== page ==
• Good Morning, Does your husband have a good neurologist?? can you get a second and if need be a third opinion. He sounds more like someone who has either beginning dementia or alzheimers. Not the typical FMD...Does he receive any medication. Even a good primary Dr. or internist might be a help. If this were me or my husband I would keep seeking great medical care. WE needed to do this in the beginning, just kept seeking and looking. I went every where, Chicago, Mayo, University of Minnesota, we just kept searching until we got help. A diagnosis of FMD or FND is not the final answer for all of us. Saying a prayer for both you and your husband. I think sometimes this illness is hardest on the ones we love than on ourselves. We are here for you in any way we can help. If you live int he US feel free to call, anyone of you in the US please feel free to call me. Earlier in the day than later however, by 4:00 I am not much good to anyone physically or vocally. My email is grandmas16@gmail.com. You can email for my phone number.. My email is not up to date though on my number of grandchildren, were now at 25. :-) Love to all, and God Bless.

  • Cathy.

    Good morning. Hope this day finds you well.

    San / Seattle

  • His neurologist seems to be very good. She doesn't give up and keeps digging to find treatments that may help him and specialists who may be able to help. They ruled out Alzheimer's and dementia and are investigating the fear and memory issues to make sure there isn't anything else hovering in the background. He tried some medication, but it made him feel awful and even more lost like he was living in a black hold so his doctor told him to stop taking it and didn't prescribed anything else.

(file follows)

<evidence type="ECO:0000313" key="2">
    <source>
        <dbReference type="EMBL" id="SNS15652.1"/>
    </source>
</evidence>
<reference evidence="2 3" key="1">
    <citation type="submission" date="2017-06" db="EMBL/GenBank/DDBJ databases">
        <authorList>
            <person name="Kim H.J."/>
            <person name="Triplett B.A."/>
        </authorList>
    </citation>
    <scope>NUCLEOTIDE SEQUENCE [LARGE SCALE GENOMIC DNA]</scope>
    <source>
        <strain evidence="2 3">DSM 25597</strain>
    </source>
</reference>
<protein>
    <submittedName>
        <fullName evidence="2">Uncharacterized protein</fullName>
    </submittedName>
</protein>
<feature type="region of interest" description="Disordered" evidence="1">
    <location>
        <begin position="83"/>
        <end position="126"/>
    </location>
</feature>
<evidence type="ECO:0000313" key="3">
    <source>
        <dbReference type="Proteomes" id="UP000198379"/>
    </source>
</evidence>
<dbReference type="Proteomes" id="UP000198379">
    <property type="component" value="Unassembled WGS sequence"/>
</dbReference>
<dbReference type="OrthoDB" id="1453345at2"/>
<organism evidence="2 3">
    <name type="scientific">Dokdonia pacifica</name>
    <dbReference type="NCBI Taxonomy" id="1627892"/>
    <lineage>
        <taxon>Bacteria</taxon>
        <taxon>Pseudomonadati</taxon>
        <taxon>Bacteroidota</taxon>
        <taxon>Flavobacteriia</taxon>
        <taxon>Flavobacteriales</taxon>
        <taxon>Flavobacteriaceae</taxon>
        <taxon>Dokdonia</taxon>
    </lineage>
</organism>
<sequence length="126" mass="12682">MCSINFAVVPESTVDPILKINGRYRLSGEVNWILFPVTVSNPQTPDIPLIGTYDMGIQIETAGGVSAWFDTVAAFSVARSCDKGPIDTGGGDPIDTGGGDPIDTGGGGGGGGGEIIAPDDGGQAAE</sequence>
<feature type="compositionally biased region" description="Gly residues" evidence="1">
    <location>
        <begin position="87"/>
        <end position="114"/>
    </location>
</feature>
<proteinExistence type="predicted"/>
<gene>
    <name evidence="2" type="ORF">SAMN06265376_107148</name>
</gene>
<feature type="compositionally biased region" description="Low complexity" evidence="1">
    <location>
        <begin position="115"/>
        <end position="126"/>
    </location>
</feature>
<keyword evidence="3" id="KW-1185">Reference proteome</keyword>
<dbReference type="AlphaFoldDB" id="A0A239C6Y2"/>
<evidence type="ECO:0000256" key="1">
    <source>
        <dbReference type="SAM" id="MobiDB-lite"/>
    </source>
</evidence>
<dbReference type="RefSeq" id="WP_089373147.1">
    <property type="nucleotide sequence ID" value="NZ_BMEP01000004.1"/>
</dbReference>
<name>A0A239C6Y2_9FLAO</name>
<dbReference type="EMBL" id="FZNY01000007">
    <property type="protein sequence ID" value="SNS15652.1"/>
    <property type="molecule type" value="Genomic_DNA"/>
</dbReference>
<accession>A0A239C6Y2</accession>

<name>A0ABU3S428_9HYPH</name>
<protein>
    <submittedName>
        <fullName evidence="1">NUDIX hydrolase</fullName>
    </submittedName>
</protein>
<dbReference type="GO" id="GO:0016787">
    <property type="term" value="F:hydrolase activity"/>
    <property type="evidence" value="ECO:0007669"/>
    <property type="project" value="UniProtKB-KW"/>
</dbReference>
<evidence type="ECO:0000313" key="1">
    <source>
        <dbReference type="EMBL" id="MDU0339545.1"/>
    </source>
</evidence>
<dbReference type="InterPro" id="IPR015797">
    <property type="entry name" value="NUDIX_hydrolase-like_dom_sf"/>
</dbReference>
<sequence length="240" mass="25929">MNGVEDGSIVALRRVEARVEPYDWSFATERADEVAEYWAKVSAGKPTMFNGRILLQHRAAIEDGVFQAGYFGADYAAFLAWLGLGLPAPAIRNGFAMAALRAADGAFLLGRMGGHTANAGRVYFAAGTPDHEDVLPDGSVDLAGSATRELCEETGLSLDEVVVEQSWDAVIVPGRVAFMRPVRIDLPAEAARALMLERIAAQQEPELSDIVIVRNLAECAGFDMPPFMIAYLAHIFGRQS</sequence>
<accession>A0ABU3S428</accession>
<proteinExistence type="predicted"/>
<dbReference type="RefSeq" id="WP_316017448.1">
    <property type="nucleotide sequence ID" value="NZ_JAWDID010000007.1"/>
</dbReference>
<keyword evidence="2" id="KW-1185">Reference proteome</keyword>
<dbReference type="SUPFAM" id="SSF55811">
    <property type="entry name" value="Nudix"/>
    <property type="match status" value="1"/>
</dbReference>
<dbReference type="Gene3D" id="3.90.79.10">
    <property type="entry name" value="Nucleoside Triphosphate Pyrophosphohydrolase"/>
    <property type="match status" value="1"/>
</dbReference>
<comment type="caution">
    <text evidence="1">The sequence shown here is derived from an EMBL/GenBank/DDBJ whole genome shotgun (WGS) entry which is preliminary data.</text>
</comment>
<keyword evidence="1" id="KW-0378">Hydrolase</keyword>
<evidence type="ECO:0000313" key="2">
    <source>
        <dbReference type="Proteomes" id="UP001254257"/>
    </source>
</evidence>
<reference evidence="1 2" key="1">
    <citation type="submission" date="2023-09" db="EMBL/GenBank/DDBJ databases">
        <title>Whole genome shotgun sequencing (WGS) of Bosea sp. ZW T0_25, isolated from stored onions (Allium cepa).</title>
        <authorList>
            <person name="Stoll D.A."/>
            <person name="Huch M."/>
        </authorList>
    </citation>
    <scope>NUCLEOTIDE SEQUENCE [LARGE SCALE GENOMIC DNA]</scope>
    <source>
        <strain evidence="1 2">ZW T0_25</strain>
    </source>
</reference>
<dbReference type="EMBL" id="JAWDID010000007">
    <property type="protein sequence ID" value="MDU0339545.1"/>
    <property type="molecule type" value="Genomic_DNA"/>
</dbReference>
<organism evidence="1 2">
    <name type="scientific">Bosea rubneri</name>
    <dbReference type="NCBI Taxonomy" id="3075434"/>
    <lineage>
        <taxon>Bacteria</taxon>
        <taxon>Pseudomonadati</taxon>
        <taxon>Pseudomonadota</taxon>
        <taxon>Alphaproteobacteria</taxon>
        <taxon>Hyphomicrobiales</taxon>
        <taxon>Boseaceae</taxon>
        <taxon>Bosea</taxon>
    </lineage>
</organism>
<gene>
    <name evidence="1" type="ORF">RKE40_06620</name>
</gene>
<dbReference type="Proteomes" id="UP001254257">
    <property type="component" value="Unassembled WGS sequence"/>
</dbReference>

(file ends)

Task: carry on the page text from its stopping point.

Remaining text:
Thank you for your response. I am glad that I posted here. There is so much caring and support here. I am very grateful.

    It's funny...I've never posted anything like this before. The only posting I've ever done is on Facebook. :-)

  • I agree with Cathy that the memory loss is a concern. It seems extreme but then I don't know how long your husband has been suffering in total.

    I'd get all that stuff ruled out. Also not to worry you I had to do testing to get into disability benefits. I'm 40 and was pretty smart and had a fast functioning brain pre accident now I struggle to get out of bed and feed pets, make bed and shower.

    But I went for benefits testing and I couldn't answer the Alzheimer's questions - repeat the following 3 words. I said it was stress and could I try again but I failed twice.